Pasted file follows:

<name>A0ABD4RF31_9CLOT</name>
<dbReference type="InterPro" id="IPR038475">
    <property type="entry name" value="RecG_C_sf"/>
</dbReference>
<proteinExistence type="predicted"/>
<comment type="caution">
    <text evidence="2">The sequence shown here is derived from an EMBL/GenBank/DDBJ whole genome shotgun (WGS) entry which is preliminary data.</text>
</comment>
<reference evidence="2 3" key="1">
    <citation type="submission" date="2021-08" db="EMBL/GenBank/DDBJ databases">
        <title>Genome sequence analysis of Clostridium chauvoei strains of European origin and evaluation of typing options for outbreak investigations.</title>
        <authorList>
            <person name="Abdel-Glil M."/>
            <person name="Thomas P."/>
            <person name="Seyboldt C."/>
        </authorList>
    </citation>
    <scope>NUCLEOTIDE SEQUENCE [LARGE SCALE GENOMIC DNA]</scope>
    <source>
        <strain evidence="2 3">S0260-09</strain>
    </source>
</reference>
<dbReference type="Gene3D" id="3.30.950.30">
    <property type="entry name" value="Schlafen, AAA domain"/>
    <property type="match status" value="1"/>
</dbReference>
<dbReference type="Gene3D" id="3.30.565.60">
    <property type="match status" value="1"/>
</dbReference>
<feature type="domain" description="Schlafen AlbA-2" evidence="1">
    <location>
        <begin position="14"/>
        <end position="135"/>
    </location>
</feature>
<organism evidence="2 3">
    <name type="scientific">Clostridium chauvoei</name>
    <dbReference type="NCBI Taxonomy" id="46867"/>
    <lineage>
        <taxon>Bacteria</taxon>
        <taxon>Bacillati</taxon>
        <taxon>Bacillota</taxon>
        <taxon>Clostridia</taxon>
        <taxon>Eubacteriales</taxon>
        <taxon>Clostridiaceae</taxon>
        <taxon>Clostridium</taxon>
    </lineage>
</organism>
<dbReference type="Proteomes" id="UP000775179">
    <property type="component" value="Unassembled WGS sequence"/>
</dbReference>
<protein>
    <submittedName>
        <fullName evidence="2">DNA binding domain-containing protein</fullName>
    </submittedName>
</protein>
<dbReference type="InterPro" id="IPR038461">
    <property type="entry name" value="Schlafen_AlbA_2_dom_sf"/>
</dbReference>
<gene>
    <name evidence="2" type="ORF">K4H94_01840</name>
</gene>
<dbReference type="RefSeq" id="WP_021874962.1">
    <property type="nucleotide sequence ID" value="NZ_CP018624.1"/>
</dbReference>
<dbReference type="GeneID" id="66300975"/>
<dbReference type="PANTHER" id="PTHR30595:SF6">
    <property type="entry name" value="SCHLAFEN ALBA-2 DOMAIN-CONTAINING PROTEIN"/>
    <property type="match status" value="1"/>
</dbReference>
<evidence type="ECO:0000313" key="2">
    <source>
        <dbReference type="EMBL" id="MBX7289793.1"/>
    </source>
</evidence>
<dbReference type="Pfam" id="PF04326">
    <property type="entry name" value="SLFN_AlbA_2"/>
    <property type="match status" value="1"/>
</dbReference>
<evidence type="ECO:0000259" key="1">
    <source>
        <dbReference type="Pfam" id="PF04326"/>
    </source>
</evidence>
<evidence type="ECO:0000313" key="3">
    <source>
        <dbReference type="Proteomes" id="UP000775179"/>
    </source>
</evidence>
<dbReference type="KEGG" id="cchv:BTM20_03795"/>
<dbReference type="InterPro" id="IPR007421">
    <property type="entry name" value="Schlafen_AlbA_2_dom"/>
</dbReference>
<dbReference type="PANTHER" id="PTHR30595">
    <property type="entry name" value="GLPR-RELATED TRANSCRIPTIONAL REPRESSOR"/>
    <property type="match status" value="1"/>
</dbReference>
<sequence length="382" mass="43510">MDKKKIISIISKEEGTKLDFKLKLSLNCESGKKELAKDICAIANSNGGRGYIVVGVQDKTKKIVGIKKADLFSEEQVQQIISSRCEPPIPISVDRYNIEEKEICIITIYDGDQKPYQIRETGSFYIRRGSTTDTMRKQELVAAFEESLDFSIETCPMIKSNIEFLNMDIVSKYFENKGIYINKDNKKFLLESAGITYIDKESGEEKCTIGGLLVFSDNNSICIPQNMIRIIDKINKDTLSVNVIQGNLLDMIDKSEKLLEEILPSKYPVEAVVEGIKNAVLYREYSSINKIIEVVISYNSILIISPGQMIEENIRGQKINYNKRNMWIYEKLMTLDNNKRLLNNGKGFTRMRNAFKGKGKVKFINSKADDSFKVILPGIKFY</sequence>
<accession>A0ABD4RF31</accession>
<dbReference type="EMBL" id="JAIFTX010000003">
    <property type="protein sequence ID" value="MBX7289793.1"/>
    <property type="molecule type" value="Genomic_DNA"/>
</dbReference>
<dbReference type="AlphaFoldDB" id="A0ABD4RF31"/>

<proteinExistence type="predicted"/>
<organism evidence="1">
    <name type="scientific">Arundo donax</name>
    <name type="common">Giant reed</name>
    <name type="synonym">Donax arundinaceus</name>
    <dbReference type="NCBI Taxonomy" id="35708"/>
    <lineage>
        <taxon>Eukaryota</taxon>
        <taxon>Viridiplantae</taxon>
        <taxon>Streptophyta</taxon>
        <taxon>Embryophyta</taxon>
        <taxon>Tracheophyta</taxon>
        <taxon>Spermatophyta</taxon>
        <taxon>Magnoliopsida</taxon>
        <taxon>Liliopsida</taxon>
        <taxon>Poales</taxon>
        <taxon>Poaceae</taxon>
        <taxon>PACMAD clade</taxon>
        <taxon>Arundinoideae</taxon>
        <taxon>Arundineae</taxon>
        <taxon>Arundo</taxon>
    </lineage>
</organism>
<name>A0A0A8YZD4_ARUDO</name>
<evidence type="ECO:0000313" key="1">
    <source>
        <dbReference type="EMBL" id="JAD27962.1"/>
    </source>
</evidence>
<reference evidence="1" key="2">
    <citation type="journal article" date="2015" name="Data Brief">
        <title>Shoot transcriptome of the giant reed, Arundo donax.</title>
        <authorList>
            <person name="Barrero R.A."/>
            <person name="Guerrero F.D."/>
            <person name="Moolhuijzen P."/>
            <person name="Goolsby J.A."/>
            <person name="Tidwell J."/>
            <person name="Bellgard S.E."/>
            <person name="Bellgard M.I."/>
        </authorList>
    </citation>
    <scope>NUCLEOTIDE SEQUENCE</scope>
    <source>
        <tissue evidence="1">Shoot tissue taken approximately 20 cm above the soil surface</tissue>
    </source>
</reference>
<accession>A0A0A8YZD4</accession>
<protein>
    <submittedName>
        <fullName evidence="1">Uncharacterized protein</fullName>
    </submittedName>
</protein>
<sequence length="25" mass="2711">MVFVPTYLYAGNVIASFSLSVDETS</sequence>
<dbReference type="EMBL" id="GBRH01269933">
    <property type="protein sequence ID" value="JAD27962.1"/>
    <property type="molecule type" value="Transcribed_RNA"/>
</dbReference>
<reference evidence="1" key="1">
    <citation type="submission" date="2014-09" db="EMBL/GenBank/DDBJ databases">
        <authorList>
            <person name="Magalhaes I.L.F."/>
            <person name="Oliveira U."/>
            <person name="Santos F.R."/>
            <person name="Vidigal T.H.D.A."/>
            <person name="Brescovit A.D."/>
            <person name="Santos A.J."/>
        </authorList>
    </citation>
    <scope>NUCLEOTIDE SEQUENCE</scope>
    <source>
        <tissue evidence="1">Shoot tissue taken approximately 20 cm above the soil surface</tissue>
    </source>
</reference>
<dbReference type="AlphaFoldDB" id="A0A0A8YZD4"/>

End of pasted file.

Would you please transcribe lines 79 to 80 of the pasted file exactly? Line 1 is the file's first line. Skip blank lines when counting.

</dbReference>
<evidence type="ECO:0000259" key="1">